We did a bit more triangulating today. I think my comments on this year's earnings really relate to kind of a view that we have a very high level what's going to happen and we'll be able to update that more in April.

John Roberts -- UBS Investment Bank -- Analyst

Okay, thank you.

Chuck Kyrish -- Vice President, Treasurer and Investor Relations

Hey, Jerry, we will make the next question be the final question for the call.

Operator

And that question will be from Kevin McCarthy with Vertical Research Partners. Please go ahead.

Kevin McCarthy -- Vertical Research Partners -- Analyst

Yes, good morning. With regard to your Acetyl rationalization plants in Asia, Mark, could you comment as to whether you're dismantling capacity in either China or Singapore? I'm trying to get a feel for whether you're rationalizing capacity or production plants or both?

Mark C. Rohr -- Chief Executive Officer

Well, the way we've -- to answer your question, we're not fully committed to any one side to make that happen just yet. There's options in value, different values slightly, depending on which way we go with that. Our intention is if we rationalize capacity, it's rationalized. So that means it's not available.

Kevin McCarthy -- Vertical Research Partners -- Analyst

Okay. And then with regard to the syngas plant acquisition, what impact would you expect that to have on your acetic acid margins or your segment margins? And could you comment on what happens with the hydrogen coming out of that unit, whether or not you need any internally or wheel it back to a gas supplier?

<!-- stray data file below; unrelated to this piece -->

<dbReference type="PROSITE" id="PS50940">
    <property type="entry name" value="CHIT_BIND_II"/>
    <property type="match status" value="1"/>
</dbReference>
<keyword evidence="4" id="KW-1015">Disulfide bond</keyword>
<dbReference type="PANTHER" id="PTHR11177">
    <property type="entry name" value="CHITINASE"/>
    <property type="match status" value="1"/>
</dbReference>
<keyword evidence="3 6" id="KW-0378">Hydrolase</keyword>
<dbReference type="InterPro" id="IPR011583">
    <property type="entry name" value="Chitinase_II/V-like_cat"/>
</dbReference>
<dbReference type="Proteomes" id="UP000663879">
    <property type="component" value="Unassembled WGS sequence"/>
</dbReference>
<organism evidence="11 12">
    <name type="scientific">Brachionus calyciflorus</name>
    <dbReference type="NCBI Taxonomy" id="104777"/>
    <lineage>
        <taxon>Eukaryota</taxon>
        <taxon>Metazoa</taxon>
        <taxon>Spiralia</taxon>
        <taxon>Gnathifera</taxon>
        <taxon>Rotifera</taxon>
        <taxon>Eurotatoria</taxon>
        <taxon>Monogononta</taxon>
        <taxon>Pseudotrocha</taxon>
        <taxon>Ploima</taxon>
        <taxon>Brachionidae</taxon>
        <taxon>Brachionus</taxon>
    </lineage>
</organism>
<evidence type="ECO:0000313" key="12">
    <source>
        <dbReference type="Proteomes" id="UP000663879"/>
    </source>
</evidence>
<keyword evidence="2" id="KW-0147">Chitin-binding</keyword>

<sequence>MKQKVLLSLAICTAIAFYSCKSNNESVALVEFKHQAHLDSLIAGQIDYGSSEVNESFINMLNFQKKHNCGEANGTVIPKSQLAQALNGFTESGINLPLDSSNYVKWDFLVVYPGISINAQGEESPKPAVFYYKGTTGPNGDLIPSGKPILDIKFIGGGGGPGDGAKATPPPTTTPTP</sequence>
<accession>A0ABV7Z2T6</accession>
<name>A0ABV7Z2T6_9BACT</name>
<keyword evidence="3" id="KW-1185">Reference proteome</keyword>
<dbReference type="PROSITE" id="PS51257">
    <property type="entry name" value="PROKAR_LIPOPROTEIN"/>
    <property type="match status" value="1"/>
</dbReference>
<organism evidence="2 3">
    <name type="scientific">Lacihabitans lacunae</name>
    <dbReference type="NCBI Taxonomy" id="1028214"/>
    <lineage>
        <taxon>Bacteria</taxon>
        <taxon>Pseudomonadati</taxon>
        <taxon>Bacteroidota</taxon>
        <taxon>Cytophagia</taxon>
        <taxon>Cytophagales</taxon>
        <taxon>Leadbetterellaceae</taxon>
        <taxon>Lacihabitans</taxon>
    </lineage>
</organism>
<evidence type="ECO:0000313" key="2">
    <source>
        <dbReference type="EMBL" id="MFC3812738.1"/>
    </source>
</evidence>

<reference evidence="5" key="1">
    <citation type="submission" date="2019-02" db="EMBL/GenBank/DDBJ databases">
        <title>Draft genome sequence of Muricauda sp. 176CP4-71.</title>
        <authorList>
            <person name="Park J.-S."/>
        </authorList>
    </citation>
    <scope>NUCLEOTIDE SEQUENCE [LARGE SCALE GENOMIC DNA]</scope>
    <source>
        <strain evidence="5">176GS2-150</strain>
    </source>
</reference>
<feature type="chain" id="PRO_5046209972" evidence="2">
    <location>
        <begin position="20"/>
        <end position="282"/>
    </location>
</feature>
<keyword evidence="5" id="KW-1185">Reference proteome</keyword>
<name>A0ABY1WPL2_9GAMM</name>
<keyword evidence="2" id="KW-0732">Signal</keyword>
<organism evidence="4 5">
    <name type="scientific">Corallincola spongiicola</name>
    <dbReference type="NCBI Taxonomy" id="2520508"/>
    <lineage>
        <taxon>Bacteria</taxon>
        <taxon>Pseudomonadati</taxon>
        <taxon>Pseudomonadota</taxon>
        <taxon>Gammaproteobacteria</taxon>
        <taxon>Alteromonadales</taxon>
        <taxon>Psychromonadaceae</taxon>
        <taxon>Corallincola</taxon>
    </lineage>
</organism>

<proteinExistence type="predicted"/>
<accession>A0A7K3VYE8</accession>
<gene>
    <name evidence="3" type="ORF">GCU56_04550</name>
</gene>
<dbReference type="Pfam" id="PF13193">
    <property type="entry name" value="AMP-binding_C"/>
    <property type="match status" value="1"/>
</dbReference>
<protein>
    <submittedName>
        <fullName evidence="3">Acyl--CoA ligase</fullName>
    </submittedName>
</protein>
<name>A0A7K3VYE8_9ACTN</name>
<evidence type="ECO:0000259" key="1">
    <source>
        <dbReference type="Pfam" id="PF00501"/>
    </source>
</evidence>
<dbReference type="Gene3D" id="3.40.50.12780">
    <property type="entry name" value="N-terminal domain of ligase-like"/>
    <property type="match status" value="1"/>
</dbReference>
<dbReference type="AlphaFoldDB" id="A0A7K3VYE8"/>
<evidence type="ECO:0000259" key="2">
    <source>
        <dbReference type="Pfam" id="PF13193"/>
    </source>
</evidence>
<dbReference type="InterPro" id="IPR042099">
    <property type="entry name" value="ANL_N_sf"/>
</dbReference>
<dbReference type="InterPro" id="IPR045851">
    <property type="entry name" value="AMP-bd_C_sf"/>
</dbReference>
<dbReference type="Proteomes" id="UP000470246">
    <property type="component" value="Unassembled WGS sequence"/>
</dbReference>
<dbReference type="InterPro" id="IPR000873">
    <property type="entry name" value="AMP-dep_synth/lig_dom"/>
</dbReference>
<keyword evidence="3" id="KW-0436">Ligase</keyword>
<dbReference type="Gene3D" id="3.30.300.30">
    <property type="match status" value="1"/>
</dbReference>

Mark C. Rohr -- Chief Executive Officer

Yeah, I think the marginal impact is, it's actually a return on capital impact is where you get it because you're avoiding a capital investment. And then on a variable cost basis, it's the same going in there. And I haven't really sat down and worked through the actual return you get. But you see it in lower levels of invested capital to -- and return on that capital to produce the acetic acid. That's how you're going to see it. I don't know if you want to take this.

Todd Elliott -- Senior Vice President, Acetyl Chain

It fits, Kevin, with the expanded footprint, right? When we think of the three sources that we will have, it fits there and creates a wide range of operating rate flexibility much more than we have today, when you think about our Asian footprint. So it fits with integration, it fits with future tons and therefore requirement for CO and then operating rate flexibility, which we like as a part of our network process as we consider different decisions. And then the hydrogen reference, we do not have the need for it internally. That would be packaged up in an arrangement with an industrial gas supplier or partner.

Kevin McCarthy -- Vertical Research Partners -- Analyst

Thank you very much.

Chuck Kyrish -- Vice President, Treasurer and Investor Relations

Okay, great. Thanks, everyone, for the questions today and for listening in. We're available today after the call for any further concerns or questions you have.

Operator

The conference is now concluded. Thank you for attending today's presentation. You may now disconnect.

Duration: 37 minutes

Call participants:

Chuck Kyrish -- Vice President, Treasurer and Investor Relations

Vincent Andrews -- Morgan Stanley -- Analyst

Mark C. Rohr -- Chief Executive Officer

Todd Elliott -- Senior Vice President, Acetyl Chain

David Begleiter -- Deutsche Bank -- Analyst

Scott Richardson -- Chief Financial Officer

Michael Sison -- KeyBanc Capital Markets Inc. -- Analyst

Robert Koort -- Goldman Sachs -- Analyst

Ghansham Panjabi -- Robert W. Baird & Co -- Analyst

Duffy Fischer -- Barclays Capital Inc -- Analyst

John McNulty -- BMO Capital Markets -- Analyst

P.J. Juvekar -- Citi -- Analyst

John Roberts -- UBS Investment Bank -- Analyst

Kevin McCarthy -- Vertical Research Partners -- Analyst